Former Windows and Office chief Steven Sinofsky thinks the confluence of mobile and the cloud is driving a major change in how everybody works, turning traditional organizations upside down and redefining the word "normal."
"The positive term is 'paradigm shift,'" said Sinofsky, who was speaking on a panel with Box engineering chief (and Google Docs inventor) Sam Schillace at the Boxworks conference this afternoon. "One day everybody's mailing around PowerPoint presentations and carrying a five-pound laptop....The next day it's 'I couldn't read them on my phone so they don't exist.' That's what's driving this huge change. Companies are much more in tune with the resources outside them. They have the ability to work with vendors as though they were employees in the same organization."
Sinofsky was a 23-year Microsoft veteran when he left the company last October. He led the Windows team through its last two releases, and prior to that led development on Office for about a decade. He joined Box as an advisor last month, and this was his first public appearance since taking on that role.
He noted that disruption doesn't always happen in one smooth motion. He talked about his first job, which was unpacking PCs and distributing them at an aerospace company. Some employees, he said, refused to accept the PCs because their job was filling in forms in triplicate, and the PCs and dot-matrix printers of the day couldn't fill in those forms. "For a short time, people had all forms reprinted on continuous feed papers, then wrote complicated software for the PCs to fill in the forms." At one point, somebody finally realized they could just create the form from scratch on the PC, type into it, then print the form and data at the same time. "It was like some giant revolution."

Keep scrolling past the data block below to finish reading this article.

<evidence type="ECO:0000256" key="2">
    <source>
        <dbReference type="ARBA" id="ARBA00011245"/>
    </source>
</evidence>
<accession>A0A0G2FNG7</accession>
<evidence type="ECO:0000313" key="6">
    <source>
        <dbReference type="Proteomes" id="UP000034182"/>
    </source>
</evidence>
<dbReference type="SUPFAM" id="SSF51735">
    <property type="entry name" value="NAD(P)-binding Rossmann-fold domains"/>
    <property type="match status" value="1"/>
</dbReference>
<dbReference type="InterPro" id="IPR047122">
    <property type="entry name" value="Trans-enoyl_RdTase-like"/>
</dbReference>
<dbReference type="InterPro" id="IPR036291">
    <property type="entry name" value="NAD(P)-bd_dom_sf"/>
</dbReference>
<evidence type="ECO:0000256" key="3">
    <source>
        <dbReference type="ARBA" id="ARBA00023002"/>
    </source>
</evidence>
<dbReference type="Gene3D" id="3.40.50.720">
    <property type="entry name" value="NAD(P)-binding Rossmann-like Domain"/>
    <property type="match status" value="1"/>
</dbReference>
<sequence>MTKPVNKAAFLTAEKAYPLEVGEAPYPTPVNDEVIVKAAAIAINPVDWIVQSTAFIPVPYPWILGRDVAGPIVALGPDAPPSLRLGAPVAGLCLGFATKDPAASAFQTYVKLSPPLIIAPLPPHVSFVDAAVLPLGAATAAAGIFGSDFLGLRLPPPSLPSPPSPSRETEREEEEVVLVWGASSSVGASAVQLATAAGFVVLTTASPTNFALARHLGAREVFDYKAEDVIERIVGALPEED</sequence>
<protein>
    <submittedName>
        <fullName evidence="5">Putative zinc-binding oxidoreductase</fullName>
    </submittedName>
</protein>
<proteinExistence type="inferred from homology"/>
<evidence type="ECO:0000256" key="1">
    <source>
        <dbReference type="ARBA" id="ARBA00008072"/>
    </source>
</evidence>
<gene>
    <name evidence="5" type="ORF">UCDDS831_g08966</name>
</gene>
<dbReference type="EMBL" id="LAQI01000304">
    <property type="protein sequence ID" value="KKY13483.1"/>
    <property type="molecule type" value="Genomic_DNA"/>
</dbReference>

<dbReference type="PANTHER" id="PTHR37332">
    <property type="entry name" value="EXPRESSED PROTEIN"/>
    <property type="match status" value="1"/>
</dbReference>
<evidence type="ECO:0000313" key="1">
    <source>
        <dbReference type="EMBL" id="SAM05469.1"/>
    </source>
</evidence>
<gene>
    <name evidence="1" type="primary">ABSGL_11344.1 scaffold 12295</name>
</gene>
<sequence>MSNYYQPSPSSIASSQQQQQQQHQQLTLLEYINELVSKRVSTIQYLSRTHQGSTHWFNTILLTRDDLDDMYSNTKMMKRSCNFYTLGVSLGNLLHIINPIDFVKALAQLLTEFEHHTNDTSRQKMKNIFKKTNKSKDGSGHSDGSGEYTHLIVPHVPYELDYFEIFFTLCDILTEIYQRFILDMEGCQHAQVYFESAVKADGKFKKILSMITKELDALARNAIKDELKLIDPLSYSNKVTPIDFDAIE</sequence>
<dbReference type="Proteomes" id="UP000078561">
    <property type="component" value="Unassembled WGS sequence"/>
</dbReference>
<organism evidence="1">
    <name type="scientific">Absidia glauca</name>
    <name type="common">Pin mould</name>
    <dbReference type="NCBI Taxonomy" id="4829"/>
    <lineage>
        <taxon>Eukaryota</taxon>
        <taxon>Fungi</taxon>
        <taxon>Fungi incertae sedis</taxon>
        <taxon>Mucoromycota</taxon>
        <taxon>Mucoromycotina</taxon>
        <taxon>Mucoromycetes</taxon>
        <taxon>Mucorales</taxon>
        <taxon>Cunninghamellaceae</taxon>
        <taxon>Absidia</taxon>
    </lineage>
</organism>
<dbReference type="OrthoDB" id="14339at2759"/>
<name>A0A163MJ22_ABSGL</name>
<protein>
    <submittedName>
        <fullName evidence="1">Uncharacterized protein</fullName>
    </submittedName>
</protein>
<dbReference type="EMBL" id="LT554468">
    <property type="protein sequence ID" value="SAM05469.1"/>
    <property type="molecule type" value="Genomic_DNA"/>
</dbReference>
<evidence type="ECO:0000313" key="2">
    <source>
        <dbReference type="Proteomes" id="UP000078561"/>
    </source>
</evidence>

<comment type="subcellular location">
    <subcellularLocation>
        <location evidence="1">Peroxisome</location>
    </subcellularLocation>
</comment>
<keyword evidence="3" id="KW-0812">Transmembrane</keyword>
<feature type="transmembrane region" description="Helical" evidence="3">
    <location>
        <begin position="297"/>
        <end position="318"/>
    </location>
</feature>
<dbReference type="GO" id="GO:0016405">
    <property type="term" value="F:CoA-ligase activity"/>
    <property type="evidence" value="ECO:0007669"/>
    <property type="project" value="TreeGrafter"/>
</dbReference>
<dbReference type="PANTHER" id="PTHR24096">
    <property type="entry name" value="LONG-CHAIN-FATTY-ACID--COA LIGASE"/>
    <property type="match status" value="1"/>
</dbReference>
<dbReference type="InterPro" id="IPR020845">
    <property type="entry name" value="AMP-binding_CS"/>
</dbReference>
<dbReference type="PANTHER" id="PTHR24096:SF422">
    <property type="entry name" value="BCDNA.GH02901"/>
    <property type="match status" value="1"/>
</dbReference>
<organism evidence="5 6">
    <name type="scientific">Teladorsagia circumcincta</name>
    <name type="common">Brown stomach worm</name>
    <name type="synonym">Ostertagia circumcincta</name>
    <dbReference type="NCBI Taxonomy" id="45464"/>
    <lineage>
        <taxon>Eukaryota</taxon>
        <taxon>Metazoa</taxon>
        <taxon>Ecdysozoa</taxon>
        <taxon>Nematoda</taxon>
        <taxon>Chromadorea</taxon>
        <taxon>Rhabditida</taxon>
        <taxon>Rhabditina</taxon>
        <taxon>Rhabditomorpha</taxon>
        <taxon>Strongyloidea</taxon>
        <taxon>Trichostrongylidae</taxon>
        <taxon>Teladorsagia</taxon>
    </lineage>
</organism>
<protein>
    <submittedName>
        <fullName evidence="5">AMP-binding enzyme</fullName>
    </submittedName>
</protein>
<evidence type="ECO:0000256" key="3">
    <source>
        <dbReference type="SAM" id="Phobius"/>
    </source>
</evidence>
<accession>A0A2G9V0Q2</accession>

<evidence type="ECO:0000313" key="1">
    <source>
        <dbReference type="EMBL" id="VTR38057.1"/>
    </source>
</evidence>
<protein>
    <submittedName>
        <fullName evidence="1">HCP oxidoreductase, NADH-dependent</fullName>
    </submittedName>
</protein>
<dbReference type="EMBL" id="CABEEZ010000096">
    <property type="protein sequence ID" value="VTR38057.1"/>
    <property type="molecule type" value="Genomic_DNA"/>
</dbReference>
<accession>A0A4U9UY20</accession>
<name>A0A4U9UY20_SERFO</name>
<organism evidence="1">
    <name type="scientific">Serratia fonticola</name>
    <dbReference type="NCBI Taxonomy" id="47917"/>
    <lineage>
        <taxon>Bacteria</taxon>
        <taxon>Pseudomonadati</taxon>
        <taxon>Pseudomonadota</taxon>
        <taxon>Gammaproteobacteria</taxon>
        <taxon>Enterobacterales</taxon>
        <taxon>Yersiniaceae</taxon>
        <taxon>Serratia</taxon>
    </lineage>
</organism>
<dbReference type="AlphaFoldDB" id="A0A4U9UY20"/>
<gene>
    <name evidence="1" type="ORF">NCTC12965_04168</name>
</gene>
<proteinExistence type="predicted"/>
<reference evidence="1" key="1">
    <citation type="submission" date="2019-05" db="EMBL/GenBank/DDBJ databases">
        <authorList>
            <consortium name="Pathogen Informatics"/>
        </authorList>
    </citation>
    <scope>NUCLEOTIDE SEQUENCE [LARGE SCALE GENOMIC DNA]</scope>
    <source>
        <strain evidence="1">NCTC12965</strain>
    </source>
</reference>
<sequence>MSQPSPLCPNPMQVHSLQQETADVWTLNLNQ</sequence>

The move to cloud-based data stores and mobile devices is going to have the same kind of blinding flashes of obviousness.
Letting everybody contribute to success
Earlier today, Box introduced Box Notes, a cloud-based word processing program that emphasizes real-time editing and collaboration. Sinofsky said that Notes has a chance of solving the problem that groupware products such as Lotus Notes and Microsoft SharePoint have been trying and failing to solve for more than 20 years -- truly useful collaboration among employees. That's because Box Notes offers a single version of the document in a cloud store, and encourages everybody to work on it at once. There's no copying and emailing multiple versions of a file around.
This isn't just a cosmetic change. It highlights an important change in organizational thinking.
"For really the second half of the 20th century, management convinced themselves they knew more and were smarter than employees. Tools grew up to promote that. You could parcel out the creation of slides, or a memo, it'll be bubbled around to the organization and get completed," Sinofsky said. "But the only one who sees the completed version is the boss. Email attachments let this thing fly around, but it was not certain who was going to see it or why. Now with tools that make it easy and encourage people to have information in one place, it now solves the problem that 20 years of groupware has tried to solve."
He also talked about the importance of building tools that users actually want to spend time with.
"People will actually contribute positively to your organization if the tools are easy to use and they want to use them. They won't contribute if that's not the case," he said. "You can't contain every mobile phone, every app, every tool. So you have to have an infrastructure people want to use and are going to use."